On July 20, 2021, the Department of Education (through the Office of Civil Rights “OCR”), unveiled new guidance to help schools understand their obligations under the Betsy DeVos-era Title IX rule. The rule, which went into effect on August 14, 2020, is currently undergoing a comprehensive review based on the Executive Order issued by President Biden on April 6, 2021.
The 67-page Q&A is divided into 17 sections and provides guidance on a variety of topics covered by the 2020 Title IX amendments, focusing on language within the preamble. The guidance also includes an appendix with sample language schools can utilize (but are not required to) in creating a Title IX policy.
OCR makes it clear that the 2020 Title IX amendments set out the minimum steps a school must take in response to notice of alleged sexual harassment. Schools may take additional actions so long as there is no conflict with Title IX. Some key points of the guidance which apply to postsecondary institutions include:
Definition of Sexual Harassment and When/How it Occurs
- Schools can respond to alleged sexual misconduct that does not meet the definition of sexual harassment in the 2020 amendments.
- OCR encourages schools to develop and enforce their codes of conduct as an additional tool for ensuing safe and supportive educational environments for all students.
- Schools must provide training to Title IX personnel to accurately identify situations that require a response. OCR encourages schools to include examples of “programs and activities” in their policies, staff training and student-orientated communication for improved understanding.
- Schools must follow the requirements of the Title IX statute and the regulations in place at the time of the alleged incident. The 2020 amendments do not apply to alleged sexual harassment occurring before August 14, 2020.
Notice of Sexual Harassment
- OCR cannot provide examples of individuals at the postsecondary level that have authority to institute corrective action (which triggers actual knowledge, and the school must respond) because this determination must be made at the school level. The school is in the best position to determine who can institute corrective action.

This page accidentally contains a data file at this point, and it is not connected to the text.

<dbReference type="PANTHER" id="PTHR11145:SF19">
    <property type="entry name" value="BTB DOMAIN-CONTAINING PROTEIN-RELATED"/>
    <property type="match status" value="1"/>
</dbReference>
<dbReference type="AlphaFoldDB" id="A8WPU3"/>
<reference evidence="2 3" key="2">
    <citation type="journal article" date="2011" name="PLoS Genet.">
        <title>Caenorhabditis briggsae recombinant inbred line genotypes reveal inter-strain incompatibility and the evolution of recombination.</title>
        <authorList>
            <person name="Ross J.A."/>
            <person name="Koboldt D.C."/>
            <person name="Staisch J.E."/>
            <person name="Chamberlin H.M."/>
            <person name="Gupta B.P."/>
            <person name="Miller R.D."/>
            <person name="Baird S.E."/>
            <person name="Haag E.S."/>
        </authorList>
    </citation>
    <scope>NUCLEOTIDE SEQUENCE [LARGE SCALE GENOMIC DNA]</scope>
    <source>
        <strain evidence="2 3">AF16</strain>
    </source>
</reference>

- Schools are put on notice (actual knowledge) of alleged sexual harassment by any person (not limited to a complainant) if it is a school official with authority to institute corrective action. This would include information from a newspaper article, oral report, written report, personal observation or anonymous report.
- The Department will not hold a postsecondary school responsible for responding to sexual harassment unless the employee actually gave notice to the school’s Title IX coordinator or other official with an authority to institute corrective action.
Response to Sexual Harassment
- There are no remedies schools are required to impose when a respondent is found responsible of sexual harassment. Schools are free to make disciplinary and remedial decisions that it “believes are in the best interest of [its] educational environment.”
- If a respondent is found responsible (at the conclusion of the grievance process), remedies can be disciplinary, punitive, and burdensome to the respondent if the remedy restores or preserves the complainant’s equal access to the education program or activity.
- Generally, a formal complaint must be signed. An email from a student to a Title IX Coordinator that ends with the student signing their name would suffice.
- A Title IX Coordinator may file a formal complaint even if the complainant is not associated with the school in any way.